An accidental blog

"If God is sovereign, then his lordship must extend over all of life, and it cannot be restricted to the walls of the church or within the Christian orbit." Abraham Kuyper Common Grace 1.1.

Tuesday, 23 December 2008

A Christmas reflection by Roy Clouser

Perhaps it’s just a sign of age, but every year I find the Christmas story more emotionally power-packed than the year before.

Sure, its celebration has been grossly commercialized, cheapened by over- decoration, by slickly packaged for movies and TV, and even declared illegal in government buildings. It’s been badly eclipsed by the charming 19th century fairy story a New England father wrote for his children. But – so far, at least – it hasn’t been completely stifled. Just when it seems about to be replaced by its own trappings, the real story shines through again: a section of The Messiah on the radio, the words of a carol in a shopping mall, a picture on a greeting card, or Linus’ moving recital of Luke 2 in Charley Brown’s Christmas.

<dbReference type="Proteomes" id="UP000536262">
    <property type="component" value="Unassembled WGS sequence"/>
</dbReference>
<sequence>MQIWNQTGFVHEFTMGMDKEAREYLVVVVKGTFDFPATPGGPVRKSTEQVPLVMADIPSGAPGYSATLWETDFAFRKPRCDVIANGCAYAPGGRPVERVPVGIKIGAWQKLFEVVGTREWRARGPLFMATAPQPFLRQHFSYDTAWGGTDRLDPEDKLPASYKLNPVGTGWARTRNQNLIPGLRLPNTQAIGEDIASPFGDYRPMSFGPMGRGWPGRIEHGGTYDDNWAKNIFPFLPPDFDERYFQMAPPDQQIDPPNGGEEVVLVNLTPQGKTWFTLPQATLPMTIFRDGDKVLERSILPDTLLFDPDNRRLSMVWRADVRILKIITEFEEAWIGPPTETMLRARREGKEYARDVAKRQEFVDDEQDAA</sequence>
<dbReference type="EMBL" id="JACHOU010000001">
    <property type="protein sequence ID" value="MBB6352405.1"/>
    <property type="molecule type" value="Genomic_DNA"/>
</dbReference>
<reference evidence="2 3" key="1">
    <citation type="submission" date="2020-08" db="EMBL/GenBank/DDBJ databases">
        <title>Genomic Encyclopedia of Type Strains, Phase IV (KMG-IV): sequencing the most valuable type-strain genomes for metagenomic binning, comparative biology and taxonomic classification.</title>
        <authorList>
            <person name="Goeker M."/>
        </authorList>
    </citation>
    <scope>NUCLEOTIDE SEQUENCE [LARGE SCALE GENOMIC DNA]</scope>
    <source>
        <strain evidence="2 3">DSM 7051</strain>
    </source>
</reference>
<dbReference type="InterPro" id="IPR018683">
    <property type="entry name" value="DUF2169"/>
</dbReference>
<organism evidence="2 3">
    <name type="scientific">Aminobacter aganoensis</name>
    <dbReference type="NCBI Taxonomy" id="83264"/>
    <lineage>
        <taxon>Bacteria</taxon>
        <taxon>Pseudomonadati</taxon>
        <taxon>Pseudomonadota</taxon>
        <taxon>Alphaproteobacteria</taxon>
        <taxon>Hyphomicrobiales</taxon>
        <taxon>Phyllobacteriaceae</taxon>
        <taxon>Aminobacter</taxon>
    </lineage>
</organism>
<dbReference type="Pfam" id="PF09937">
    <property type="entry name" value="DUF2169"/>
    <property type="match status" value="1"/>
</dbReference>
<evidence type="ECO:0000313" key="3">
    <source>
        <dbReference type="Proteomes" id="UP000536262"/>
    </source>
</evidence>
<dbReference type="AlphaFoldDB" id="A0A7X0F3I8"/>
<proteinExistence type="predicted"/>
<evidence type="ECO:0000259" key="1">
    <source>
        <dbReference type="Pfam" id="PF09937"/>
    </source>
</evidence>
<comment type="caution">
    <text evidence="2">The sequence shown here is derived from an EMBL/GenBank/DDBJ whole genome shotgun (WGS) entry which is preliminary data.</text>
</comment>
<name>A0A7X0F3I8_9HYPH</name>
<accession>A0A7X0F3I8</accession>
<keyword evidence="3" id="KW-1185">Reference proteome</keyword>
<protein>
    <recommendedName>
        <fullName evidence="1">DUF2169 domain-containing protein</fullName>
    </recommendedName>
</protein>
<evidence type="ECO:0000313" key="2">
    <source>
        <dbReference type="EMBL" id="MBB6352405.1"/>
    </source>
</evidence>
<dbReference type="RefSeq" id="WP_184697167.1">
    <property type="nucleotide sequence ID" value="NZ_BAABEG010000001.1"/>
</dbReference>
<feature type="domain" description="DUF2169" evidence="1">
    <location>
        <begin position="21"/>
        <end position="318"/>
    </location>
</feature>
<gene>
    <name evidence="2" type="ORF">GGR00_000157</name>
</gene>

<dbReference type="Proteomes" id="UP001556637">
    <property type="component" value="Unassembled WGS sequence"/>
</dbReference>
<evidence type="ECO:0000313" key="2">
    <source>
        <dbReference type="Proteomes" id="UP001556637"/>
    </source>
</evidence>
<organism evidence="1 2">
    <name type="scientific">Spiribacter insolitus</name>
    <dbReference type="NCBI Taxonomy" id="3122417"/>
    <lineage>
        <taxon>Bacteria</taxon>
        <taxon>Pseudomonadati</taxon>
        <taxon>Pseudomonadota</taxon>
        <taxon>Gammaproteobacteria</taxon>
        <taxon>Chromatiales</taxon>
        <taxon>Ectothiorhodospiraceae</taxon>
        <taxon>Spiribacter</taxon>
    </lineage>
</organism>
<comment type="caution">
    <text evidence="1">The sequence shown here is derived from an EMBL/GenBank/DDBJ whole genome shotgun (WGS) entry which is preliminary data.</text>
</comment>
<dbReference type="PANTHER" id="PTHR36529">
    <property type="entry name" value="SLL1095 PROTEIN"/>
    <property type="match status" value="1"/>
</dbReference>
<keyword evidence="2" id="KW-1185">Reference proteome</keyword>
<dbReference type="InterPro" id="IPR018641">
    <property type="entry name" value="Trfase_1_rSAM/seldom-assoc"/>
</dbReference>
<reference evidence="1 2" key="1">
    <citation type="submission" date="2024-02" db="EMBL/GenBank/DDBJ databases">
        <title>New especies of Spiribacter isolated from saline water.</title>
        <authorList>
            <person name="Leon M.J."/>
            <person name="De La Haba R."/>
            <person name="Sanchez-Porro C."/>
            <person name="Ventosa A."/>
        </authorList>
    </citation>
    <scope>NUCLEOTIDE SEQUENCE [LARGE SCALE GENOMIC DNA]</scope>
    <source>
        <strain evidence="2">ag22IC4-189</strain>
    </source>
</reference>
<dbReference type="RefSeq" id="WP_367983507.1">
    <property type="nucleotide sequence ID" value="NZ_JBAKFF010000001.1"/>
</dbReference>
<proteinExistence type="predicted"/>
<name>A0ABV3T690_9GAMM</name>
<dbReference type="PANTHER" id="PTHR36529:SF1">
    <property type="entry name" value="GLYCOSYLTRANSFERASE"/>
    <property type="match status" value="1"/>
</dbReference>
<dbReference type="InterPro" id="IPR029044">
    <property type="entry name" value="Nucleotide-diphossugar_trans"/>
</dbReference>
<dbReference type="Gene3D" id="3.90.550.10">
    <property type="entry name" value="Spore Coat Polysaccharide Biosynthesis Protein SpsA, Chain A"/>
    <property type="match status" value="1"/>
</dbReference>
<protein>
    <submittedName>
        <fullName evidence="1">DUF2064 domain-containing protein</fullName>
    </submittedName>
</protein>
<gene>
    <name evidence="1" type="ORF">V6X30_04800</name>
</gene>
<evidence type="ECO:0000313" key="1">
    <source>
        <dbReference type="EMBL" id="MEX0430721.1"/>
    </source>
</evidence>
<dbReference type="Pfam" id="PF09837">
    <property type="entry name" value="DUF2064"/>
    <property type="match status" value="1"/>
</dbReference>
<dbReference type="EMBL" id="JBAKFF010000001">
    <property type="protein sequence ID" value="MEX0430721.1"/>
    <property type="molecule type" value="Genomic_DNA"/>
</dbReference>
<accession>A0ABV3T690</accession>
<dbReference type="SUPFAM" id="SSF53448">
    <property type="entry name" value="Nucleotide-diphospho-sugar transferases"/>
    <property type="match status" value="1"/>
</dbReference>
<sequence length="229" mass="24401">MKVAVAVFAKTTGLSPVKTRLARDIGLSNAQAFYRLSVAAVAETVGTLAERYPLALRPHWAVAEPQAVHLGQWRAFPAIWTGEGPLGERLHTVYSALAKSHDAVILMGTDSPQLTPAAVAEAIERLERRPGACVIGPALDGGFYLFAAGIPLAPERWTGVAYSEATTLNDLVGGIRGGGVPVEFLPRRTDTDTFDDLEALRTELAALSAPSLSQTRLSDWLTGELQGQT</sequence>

What hit me this year harder than ever before was how the central characters of that story are such absolutely ordinary folk going about their everyday lives, and how its message is so clearly for us ordinary folk going about our everyday lives. We now think of Mary and Joseph as saints, but to their friends and relatives they were no different from thousands of other pious Jews awaiting the coming of the Messiah. The baby Jesus looked and behaved like any other newborn. The business about the birth being in a stable, and their having to use a manger for a crib, shows how far they were from being celebrities.

To be sure, the birth itself was a miracle. But at the time only Mary and Joseph knew that. The only other thing that was out of the ordinary was the appearance of angels to announce the birth. And look where they went to do it! They didn’t go to Rome to talk with the Emperor, or to Jerusalem to discuss theology with the Chief Priest; they didn’t appear to the loyal Jewish underground seeking to overthrow oppressive Roman rule, or to historians to make sure all was recorded properly. Instead they went a couple of Joe Average blue-collar workers who’d pulled the night shift on a Judean hillside – men who are not even named in the story!

By having the angels declare the Great Gift from heaven in this way God shows us just what he thinks of human power, fame, wealth, pomp, and wisdom. He says, in effect, that since his gift is to all people it just won’t matter which ones he picks to be the representative recipients of his birth announcement.

Every year I feel more like a shepherd.

Roy Clouser

No comments: